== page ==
“The details of what you’re fighting over are negligible compared to your innermost experience begging to be heard.” Sevin Philips, MFT
Many of my clients who are struggling in their marriages attend marriage counseling with their husbands, in addition to working with me. They share with me the context of their conversations and progress (or lack thereof) as a result of those sessions. And I fear that through those conversations, we’re not getting to the heart of the matter.
It’s time to take the conversation much deeper.
My client Abbey goes marriage counseling with her husband twice each week, where they discuss what’s not working in the relationship – mostly from Abbey’s perspective, since she’s the one that is unhappy.
She doesn’t feel at home in her own home, so the counselor and her husband suggest she go buy some things she likes to put in the home to make it better represent her style and tastes. But, that’s not the real problem.
She shares that she doesn’t feel heard and so the counselor is teaching her husband better listening skills. But his ability to listen isn’t the issue.
He has forgotten Abbey’s birthday more than once and the counselor asks Abbey, “Aren’t you just being a little too sensitive?”
Abbey is supposed to supply the reasons for why she’s unhappy and unfulfilled in her marriage, and the marriage counselor provides suggestions for each of those reasons for her husband to react to, resolve or fix.
But in all that time identifying and attempting to slap a band-aid on each individual problem, they’re avoiding the root of the problem.
They’re not talking about the heart of the matter.
They’re not discussing what’s missing in how Abbey wants to feel in the creation of the life she wants.
It’s time to take the conversation deeper.
Abbey wants to feel adventurous in her life and full of possibilities.
She wants a relationship that isn’t just fine, she wants it to be extraordinary.
She wants to have butterflies when she looks at the one she loves and smiles.
When she lays her head down on her pillow at night next to her Beloved, she wants to feel warm, calm, and peaceful. She wants to feel that there’s no place else she’d rather be.
And she doesn’t – and frankly never has – felt any of those things in her relationship with her husband.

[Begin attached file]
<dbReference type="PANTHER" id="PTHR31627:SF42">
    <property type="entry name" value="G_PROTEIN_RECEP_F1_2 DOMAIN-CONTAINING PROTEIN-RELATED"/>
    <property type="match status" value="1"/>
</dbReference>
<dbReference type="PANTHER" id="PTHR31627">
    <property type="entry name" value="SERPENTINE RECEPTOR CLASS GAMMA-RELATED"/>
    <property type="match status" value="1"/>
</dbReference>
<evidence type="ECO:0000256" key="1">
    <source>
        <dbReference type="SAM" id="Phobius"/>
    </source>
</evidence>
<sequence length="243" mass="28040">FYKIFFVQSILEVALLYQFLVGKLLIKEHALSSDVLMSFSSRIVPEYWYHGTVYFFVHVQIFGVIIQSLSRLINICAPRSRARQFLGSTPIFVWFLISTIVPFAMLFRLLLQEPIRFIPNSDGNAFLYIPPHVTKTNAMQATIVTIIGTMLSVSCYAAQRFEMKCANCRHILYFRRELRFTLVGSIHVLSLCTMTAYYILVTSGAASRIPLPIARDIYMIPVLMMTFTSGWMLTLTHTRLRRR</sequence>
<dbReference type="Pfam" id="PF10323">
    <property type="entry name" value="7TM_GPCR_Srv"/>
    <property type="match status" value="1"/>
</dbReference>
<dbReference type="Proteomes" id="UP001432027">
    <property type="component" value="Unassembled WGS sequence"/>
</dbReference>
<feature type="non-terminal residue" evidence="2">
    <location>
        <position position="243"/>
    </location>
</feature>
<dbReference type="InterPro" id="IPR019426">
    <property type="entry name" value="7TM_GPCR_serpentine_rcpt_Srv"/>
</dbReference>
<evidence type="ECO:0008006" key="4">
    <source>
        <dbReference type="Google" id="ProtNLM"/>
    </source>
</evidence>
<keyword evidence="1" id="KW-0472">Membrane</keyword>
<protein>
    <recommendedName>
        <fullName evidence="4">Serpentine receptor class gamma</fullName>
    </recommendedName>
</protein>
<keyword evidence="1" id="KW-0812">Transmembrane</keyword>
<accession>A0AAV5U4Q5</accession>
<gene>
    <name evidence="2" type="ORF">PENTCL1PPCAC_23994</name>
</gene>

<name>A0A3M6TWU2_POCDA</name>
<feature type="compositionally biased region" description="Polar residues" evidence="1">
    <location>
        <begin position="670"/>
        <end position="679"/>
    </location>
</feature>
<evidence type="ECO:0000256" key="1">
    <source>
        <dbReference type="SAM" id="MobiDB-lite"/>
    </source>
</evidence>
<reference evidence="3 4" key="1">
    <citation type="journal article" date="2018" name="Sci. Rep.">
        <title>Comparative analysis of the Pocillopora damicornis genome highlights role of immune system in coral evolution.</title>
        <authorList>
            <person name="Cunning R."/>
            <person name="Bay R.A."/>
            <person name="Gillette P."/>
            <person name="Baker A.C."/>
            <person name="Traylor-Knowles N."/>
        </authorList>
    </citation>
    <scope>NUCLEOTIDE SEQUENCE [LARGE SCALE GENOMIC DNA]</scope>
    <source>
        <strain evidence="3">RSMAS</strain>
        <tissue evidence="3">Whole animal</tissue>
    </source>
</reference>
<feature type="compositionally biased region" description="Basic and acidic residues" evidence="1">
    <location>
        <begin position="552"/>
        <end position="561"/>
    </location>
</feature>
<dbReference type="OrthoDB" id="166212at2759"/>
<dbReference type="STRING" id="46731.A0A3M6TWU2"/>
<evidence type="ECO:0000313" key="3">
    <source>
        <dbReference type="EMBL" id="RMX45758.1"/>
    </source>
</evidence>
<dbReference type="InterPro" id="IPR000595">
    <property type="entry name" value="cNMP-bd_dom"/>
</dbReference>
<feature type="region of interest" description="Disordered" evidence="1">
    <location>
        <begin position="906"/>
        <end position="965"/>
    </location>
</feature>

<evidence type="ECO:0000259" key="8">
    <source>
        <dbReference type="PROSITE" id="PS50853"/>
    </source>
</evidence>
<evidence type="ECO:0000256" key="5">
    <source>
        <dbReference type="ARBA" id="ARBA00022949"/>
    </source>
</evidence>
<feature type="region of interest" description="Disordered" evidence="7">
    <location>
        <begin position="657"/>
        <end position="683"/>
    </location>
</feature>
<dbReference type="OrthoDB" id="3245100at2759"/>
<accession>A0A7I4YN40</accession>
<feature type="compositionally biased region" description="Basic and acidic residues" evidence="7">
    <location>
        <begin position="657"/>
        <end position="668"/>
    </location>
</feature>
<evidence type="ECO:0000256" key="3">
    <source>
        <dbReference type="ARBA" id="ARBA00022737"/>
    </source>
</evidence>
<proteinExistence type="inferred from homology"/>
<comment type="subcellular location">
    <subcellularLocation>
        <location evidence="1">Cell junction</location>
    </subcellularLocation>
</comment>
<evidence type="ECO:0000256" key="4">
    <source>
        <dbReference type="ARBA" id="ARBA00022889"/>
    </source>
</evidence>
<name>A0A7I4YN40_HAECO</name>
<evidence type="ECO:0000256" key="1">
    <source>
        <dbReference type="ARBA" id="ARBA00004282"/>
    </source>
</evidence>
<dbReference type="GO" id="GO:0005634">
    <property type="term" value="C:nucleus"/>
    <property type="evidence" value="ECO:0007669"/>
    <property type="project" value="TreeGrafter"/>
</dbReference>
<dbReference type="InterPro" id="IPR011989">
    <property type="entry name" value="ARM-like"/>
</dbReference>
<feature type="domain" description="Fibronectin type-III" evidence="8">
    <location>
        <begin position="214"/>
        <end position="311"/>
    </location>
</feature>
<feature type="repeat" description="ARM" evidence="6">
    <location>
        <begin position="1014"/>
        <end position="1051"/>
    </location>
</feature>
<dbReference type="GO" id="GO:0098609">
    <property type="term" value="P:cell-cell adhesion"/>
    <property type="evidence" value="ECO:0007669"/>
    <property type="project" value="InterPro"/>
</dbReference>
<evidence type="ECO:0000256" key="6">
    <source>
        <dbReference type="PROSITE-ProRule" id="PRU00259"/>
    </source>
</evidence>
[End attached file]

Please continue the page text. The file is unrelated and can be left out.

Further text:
I know what Abbey is feeling.
I remember being in my first marriage and telling our marriage counselor, “If I created a checklist for my husband to check off the 28 things he needed to do each day in order to make me feel loved, he would have attempted to check the boxes every day on that list.” But the truth was that I didn’t know how to tell him to make me feel adored and seen, heard and valued. I didn’t know how to create that checklist, and even if I did, I wouldn’t have known how to receive it. That just wasn’t the type of relationship we had ever had together.
If you’re going to go through marriage counseling and get something from it, it’s important to get at the heart of the matter:
Where’s the hurt and have you expressed to your husband that hurt?
Does he think you’re bitching about helping with the kids and spending more time with the family or does he realize that you feel like you have a warm body next to you, but alone and abandoned in your life?
Quit talking about the day-to-day irritants and begin discussing how those instances make you feel.
I could bash marriage counseling or therapy, but that would be disingenuous. I’m a product of therapy myself. My therapist helped me understand how I had gotten to where I was, but he couldn’t pick me up, brush me off and move me forward.
If you’re ready to move beyond just melting down – and get out of the pain – that’s where coaching can help you go a little a deeper and get at the heart of the matter so that you can get the clarity you need and move forward.
Are you ready?